I was once reading an article that had the nerve to call Texas the most arrogant state in America. The author of that article has apparently never been to Texas. With the exception of the businessmen in the big cities and everyone behind the wheel of a car, Texans are the sweetest, kindest, most down-to-earth people I've ever met. I think what the author of that article meant by "arrogant" was "patriotic."
For example, we have two nights of fireworks. Two. The town I live in always shoots off fireworks on July 3. They take a large park, hire a band (last year they had Three Dog Night, which I only knew of because VeggieTales once referenced them), and set up food trucks and kids' activities. The town next to us does fireworks on July 4, but it's a 20-minute drive there and attending both nights is the easiest thing in the world.
When we lived in Illinois, things were different. None of the cities we lived near threw parties like that. There were fireworks, of course. We would always drive to the lumber yard next to Arby's and watch the fireworks. They were amazing, or at least I thought so because I was little. But I never knew of a party. We wouldn't even get anything from Arby's. To this day, I've never had a meal at Arby's.
I'm not saying that I've been to every state, evaluated its patriotism, and judged Texas to be the best. Alaska comes close thanks to its bald eagle population. And I've been to Florida a couple of times, and they seem to appreciate their veterans. I'm just saying that the only thing most Texans complain about when it comes to Texas is the weather. And the mosquitos and the stickers and the condition of the roads, because there are potholes everywhere and everything is always under construction. But besides that, Texas is awesome.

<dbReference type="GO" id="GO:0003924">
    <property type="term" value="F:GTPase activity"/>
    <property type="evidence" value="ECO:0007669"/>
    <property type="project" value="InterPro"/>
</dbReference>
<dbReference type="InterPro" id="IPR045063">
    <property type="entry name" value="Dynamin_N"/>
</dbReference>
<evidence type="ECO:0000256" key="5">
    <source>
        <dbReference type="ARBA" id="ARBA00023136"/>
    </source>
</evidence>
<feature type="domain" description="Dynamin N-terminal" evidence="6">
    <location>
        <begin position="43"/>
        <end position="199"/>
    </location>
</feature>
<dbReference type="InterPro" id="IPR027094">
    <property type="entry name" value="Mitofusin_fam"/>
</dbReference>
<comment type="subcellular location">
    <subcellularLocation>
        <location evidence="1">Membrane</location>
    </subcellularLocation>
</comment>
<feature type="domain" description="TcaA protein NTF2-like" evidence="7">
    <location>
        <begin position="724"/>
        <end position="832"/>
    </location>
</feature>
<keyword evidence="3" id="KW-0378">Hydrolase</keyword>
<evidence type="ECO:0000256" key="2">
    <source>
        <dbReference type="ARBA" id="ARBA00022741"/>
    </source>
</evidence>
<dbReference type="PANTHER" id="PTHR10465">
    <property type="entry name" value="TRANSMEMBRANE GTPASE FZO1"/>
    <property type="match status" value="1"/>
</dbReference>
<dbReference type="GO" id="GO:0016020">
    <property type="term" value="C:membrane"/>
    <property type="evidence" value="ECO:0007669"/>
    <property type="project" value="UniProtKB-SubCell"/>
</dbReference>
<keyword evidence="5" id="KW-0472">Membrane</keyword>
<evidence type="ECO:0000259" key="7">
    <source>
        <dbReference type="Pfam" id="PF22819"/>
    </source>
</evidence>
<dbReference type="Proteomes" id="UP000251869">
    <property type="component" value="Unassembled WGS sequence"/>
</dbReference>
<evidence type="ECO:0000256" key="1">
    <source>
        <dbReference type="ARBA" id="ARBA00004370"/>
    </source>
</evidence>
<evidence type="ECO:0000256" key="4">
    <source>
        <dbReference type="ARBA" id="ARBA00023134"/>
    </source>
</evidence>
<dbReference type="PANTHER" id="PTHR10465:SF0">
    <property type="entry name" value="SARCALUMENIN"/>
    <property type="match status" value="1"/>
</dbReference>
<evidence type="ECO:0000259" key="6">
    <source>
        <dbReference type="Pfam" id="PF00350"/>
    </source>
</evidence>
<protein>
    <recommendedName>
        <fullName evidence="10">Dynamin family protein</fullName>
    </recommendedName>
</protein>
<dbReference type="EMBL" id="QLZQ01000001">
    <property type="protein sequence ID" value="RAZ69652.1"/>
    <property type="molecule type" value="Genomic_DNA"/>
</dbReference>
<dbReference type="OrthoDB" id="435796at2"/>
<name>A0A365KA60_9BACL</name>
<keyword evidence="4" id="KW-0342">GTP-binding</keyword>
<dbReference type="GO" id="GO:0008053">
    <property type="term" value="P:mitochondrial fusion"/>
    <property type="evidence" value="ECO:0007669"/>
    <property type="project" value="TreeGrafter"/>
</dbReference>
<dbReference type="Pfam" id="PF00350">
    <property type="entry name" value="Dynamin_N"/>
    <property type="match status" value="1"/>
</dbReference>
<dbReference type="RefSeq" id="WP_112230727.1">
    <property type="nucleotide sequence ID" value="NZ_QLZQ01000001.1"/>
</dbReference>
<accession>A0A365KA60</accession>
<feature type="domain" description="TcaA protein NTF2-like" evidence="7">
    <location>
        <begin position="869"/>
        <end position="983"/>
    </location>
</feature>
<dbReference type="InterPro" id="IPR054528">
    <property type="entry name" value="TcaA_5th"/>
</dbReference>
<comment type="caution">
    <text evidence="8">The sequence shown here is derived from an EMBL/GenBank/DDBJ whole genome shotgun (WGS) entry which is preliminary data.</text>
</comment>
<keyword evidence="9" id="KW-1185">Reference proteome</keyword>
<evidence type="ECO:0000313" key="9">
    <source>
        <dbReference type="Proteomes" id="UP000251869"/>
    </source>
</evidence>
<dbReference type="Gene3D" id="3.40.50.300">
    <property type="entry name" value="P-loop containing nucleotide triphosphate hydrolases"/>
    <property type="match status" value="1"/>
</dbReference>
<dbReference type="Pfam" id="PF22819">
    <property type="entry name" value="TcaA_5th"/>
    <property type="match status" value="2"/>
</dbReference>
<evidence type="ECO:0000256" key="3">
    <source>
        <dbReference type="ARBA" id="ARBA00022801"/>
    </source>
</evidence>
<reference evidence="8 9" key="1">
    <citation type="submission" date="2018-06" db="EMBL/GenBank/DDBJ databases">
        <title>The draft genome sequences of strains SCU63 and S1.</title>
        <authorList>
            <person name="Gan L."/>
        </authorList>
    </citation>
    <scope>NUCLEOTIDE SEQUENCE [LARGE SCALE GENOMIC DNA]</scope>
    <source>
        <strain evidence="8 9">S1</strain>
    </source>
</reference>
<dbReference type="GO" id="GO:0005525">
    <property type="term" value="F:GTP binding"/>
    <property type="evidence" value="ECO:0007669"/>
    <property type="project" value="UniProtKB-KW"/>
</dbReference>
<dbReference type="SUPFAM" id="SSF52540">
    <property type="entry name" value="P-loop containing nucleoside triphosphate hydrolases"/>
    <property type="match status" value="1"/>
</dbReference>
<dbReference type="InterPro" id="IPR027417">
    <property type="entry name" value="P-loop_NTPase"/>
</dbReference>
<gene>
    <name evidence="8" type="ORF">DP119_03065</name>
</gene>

Patriotism isn't just an American thing. My church had a weeklong event last week that was attended by literally thousands of people, with up to five thousand joining in online. There were people there from at least four states and three countries, including Scotland (yay!) and South Africa. I was speaking to the Scottish pastor who called his home country "the promised land" and hoped I could visit him there someday. I hope so, too, but I'm glad I live in a land where the metric system is a foreign language and we drive on the right side of the road.
Remember the four states I mentioned? Those states were Texas, Oklahoma, Arkansas, and Colorado. One evening, a pastor came onstage and asked, "How many Oklahomans do we have here?" There was cheering. Then, he asked, "Who's from Texas?" More cheering. We were competing like boys against girls at a summer camp to see who could cheer the loudest. Prove one state was better than the other. A person can be patriotic for their state every bit as much as they can be patriotic about their country.
I'm just glad that the Fourth of July is a great time of year to forget which state you're from, dress up in red, white, and blue, and be glad you're an American. It's also a great time to eat baked beans and watch Liberty's Kids. My first crush was from Liberty's Kids, but that's a story for another day.
What state do you live in, and what do you like best about it? What did you do this Fourth of July? Let me know in the comments below! God bless you, dear readers, and don't forget to Like us on Facebook!
M. J. Piazza is a Jesus-loving, dog-walking country girl who just so happens to write books.